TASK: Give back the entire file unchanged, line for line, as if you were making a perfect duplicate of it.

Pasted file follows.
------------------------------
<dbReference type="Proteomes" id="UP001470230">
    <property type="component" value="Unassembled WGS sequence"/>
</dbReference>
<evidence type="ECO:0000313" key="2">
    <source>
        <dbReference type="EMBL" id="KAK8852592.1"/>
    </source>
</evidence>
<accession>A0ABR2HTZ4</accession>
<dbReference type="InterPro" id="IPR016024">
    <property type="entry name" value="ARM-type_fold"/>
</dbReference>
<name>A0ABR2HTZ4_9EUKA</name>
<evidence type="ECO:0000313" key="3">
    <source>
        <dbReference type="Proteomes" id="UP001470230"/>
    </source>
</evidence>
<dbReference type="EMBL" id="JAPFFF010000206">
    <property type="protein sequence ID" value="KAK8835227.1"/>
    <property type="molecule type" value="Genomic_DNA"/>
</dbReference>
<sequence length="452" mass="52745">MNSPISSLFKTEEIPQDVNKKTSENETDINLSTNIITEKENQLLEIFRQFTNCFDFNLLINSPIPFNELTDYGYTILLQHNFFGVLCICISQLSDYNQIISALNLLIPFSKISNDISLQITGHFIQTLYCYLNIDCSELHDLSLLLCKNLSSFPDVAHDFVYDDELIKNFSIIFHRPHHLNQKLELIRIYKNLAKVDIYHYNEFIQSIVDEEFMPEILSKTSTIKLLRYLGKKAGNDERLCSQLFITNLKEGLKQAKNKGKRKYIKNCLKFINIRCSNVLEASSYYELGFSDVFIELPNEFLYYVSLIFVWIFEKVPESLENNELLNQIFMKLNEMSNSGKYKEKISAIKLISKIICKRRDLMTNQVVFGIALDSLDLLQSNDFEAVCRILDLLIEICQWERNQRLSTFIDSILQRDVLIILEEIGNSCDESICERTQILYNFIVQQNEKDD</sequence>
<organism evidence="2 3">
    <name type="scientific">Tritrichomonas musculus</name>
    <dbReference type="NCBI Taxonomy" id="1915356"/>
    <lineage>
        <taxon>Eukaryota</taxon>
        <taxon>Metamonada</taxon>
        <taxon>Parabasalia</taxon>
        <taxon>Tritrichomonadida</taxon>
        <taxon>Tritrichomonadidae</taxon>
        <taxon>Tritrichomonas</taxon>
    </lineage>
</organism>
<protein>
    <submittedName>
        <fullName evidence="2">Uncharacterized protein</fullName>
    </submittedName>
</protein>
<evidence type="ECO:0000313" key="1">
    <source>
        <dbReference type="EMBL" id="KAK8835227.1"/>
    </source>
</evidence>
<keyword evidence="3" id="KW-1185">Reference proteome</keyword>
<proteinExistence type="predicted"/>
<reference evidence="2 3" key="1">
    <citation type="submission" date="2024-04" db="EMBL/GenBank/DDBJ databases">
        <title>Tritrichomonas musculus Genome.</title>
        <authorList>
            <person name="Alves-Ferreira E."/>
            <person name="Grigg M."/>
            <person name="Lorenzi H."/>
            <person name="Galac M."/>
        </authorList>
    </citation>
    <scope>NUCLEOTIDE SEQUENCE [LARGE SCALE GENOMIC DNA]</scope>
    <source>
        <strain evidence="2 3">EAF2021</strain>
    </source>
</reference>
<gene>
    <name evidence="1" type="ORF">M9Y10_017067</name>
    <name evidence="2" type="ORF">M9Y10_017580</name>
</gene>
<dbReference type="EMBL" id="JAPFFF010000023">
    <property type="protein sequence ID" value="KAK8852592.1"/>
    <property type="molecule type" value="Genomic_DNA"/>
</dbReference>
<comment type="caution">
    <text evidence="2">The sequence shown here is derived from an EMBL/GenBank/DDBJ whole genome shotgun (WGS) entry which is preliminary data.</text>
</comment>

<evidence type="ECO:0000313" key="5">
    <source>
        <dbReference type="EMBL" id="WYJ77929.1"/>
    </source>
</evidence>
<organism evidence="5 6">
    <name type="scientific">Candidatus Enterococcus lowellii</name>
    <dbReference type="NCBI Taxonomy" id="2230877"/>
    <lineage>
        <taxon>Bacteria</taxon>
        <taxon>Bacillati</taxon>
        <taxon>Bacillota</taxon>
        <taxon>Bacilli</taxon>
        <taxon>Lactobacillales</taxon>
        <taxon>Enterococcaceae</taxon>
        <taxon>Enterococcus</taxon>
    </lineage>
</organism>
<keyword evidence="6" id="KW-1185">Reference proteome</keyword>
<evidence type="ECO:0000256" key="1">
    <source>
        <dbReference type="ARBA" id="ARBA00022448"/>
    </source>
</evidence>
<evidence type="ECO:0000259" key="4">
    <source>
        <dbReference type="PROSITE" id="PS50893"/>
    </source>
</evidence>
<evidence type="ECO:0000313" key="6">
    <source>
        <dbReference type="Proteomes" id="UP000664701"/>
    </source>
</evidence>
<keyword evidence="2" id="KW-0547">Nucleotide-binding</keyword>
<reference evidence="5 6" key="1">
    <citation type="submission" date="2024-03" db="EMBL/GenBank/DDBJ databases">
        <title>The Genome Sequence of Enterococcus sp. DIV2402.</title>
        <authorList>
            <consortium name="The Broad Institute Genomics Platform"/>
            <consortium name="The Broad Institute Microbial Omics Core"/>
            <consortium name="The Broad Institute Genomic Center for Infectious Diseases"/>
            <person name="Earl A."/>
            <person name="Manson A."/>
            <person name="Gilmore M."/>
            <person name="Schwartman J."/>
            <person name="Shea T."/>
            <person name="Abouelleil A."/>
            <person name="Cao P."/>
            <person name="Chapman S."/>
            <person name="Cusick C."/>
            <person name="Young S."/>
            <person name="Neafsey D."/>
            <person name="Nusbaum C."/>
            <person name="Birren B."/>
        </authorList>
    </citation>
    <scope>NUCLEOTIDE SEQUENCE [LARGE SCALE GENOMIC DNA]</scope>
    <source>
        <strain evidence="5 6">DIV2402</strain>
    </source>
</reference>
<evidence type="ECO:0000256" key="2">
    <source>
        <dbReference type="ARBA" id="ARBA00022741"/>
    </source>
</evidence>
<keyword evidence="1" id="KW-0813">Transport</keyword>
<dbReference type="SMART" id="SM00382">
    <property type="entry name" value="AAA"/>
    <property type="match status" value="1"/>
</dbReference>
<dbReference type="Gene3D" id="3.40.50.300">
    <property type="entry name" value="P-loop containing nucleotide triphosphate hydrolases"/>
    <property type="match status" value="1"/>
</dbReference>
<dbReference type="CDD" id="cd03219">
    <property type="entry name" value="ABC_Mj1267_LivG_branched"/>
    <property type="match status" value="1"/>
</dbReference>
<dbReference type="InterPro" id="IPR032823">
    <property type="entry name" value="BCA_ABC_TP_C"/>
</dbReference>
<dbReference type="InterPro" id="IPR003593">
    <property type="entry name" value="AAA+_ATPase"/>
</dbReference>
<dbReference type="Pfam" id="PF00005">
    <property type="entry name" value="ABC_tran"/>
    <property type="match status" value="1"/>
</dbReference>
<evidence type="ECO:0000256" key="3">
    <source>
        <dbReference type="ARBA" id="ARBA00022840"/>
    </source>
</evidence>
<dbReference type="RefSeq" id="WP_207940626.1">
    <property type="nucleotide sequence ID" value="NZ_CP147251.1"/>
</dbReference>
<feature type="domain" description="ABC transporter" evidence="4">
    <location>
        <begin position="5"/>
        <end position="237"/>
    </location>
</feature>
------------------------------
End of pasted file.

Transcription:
<dbReference type="Proteomes" id="UP001470230">
    <property type="component" value="Unassembled WGS sequence"/>
</dbReference>
<evidence type="ECO:0000313" key="2">
    <source>
        <dbReference type="EMBL" id="KAK8852592.1"/>
    </source>
</evidence>
<accession>A0ABR2HTZ4</accession>
<dbReference type="InterPro" id="IPR016024">
    <property type="entry name" value="ARM-type_fold"/>
</dbReference>
<name>A0ABR2HTZ4_9EUKA</name>
<evidence type="ECO:0000313" key="3">
    <source>
        <dbReference type="Proteomes" id="UP001470230"/>
    </source>
</evidence>
<dbReference type="EMBL" id="JAPFFF010000206">
    <property type="protein sequence ID" value="KAK8835227.1"/>
    <property type="molecule type" value="Genomic_DNA"/>
</dbReference>
<sequence length="452" mass="52745">MNSPISSLFKTEEIPQDVNKKTSENETDINLSTNIITEKENQLLEIFRQFTNCFDFNLLINSPIPFNELTDYGYTILLQHNFFGVLCICISQLSDYNQIISALNLLIPFSKISNDISLQITGHFIQTLYCYLNIDCSELHDLSLLLCKNLSSFPDVAHDFVYDDELIKNFSIIFHRPHHLNQKLELIRIYKNLAKVDIYHYNEFIQSIVDEEFMPEILSKTSTIKLLRYLGKKAGNDERLCSQLFITNLKEGLKQAKNKGKRKYIKNCLKFINIRCSNVLEASSYYELGFSDVFIELPNEFLYYVSLIFVWIFEKVPESLENNELLNQIFMKLNEMSNSGKYKEKISAIKLISKIICKRRDLMTNQVVFGIALDSLDLLQSNDFEAVCRILDLLIEICQWERNQRLSTFIDSILQRDVLIILEEIGNSCDESICERTQILYNFIVQQNEKDD</sequence>
<organism evidence="2 3">
    <name type="scientific">Tritrichomonas musculus</name>
    <dbReference type="NCBI Taxonomy" id="1915356"/>
    <lineage>
        <taxon>Eukaryota</taxon>
        <taxon>Metamonada</taxon>
        <taxon>Parabasalia</taxon>
        <taxon>Tritrichomonadida</taxon>
        <taxon>Tritrichomonadidae</taxon>
        <taxon>Tritrichomonas</taxon>
    </lineage>
</organism>
<protein>
    <submittedName>
        <fullName evidence="2">Uncharacterized protein</fullName>
    </submittedName>
</protein>
<evidence type="ECO:0000313" key="1">
    <source>
        <dbReference type="EMBL" id="KAK8835227.1"/>
    </source>
</evidence>
<keyword evidence="3" id="KW-1185">Reference proteome</keyword>
<proteinExistence type="predicted"/>
<reference evidence="2 3" key="1">
    <citation type="submission" date="2024-04" db="EMBL/GenBank/DDBJ databases">
        <title>Tritrichomonas musculus Genome.</title>
        <authorList>
            <person name="Alves-Ferreira E."/>
            <person name="Grigg M."/>
            <person name="Lorenzi H."/>
            <person name="Galac M."/>
        </authorList>
    </citation>
    <scope>NUCLEOTIDE SEQUENCE [LARGE SCALE GENOMIC DNA]</scope>
    <source>
        <strain evidence="2 3">EAF2021</strain>
    </source>
</reference>
<gene>
    <name evidence="1" type="ORF">M9Y10_017067</name>
    <name evidence="2" type="ORF">M9Y10_017580</name>
</gene>
<dbReference type="EMBL" id="JAPFFF010000023">
    <property type="protein sequence ID" value="KAK8852592.1"/>
    <property type="molecule type" value="Genomic_DNA"/>
</dbReference>
<comment type="caution">
    <text evidence="2">The sequence shown here is derived from an EMBL/GenBank/DDBJ whole genome shotgun (WGS) entry which is preliminary data.</text>
</comment>

<evidence type="ECO:0000313" key="5">
    <source>
        <dbReference type="EMBL" id="WYJ77929.1"/>
    </source>
</evidence>
<organism evidence="5 6">
    <name type="scientific">Candidatus Enterococcus lowellii</name>
    <dbReference type="NCBI Taxonomy" id="2230877"/>
    <lineage>
        <taxon>Bacteria</taxon>
        <taxon>Bacillati</taxon>
        <taxon>Bacillota</taxon>
        <taxon>Bacilli</taxon>
        <taxon>Lactobacillales</taxon>
        <taxon>Enterococcaceae</taxon>
        <taxon>Enterococcus</taxon>
    </lineage>
</organism>
<keyword evidence="6" id="KW-1185">Reference proteome</keyword>
<evidence type="ECO:0000256" key="1">
    <source>
        <dbReference type="ARBA" id="ARBA00022448"/>
    </source>
</evidence>
<evidence type="ECO:0000259" key="4">
    <source>
        <dbReference type="PROSITE" id="PS50893"/>
    </source>
</evidence>
<evidence type="ECO:0000313" key="6">
    <source>
        <dbReference type="Proteomes" id="UP000664701"/>
    </source>
</evidence>
<keyword evidence="2" id="KW-0547">Nucleotide-binding</keyword>
<reference evidence="5 6" key="1">
    <citation type="submission" date="2024-03" db="EMBL/GenBank/DDBJ databases">
        <title>The Genome Sequence of Enterococcus sp. DIV2402.</title>
        <authorList>
            <consortium name="The Broad Institute Genomics Platform"/>
            <consortium name="The Broad Institute Microbial Omics Core"/>
            <consortium name="The Broad Institute Genomic Center for Infectious Diseases"/>
            <person name="Earl A."/>
            <person name="Manson A."/>
            <person name="Gilmore M."/>
            <person name="Schwartman J."/>
            <person name="Shea T."/>
            <person name="Abouelleil A."/>
            <person name="Cao P."/>
            <person name="Chapman S."/>
            <person name="Cusick C."/>
            <person name="Young S."/>
            <person name="Neafsey D."/>
            <person name="Nusbaum C."/>
            <person name="Birren B."/>
        </authorList>
    </citation>
    <scope>NUCLEOTIDE SEQUENCE [LARGE SCALE GENOMIC DNA]</scope>
    <source>
        <strain evidence="5 6">DIV2402</strain>
    </source>
</reference>
<evidence type="ECO:0000256" key="2">
    <source>
        <dbReference type="ARBA" id="ARBA00022741"/>
    </source>
</evidence>
<keyword evidence="1" id="KW-0813">Transport</keyword>
<dbReference type="SMART" id="SM00382">
    <property type="entry name" value="AAA"/>
    <property type="match status" value="1"/>
</dbReference>
<dbReference type="Gene3D" id="3.40.50.300">
    <property type="entry name" value="P-loop containing nucleotide triphosphate hydrolases"/>
    <property type="match status" value="1"/>
</dbReference>
<dbReference type="CDD" id="cd03219">
    <property type="entry name" value="ABC_Mj1267_LivG_branched"/>
    <property type="match status" value="1"/>
</dbReference>
<dbReference type="InterPro" id="IPR032823">
    <property type="entry name" value="BCA_ABC_TP_C"/>
</dbReference>
<dbReference type="InterPro" id="IPR003593">
    <property type="entry name" value="AAA+_ATPase"/>
</dbReference>
<dbReference type="Pfam" id="PF00005">
    <property type="entry name" value="ABC_tran"/>
    <property type="match status" value="1"/>
</dbReference>
<evidence type="ECO:0000256" key="3">
    <source>
        <dbReference type="ARBA" id="ARBA00022840"/>
    </source>
</evidence>
<dbReference type="RefSeq" id="WP_207940626.1">
    <property type="nucleotide sequence ID" value="NZ_CP147251.1"/>
</dbReference>
<feature type="domain" description="ABC transporter" evidence="4">
    <location>
        <begin position="5"/>
        <end position="237"/>
    </location>
</feature>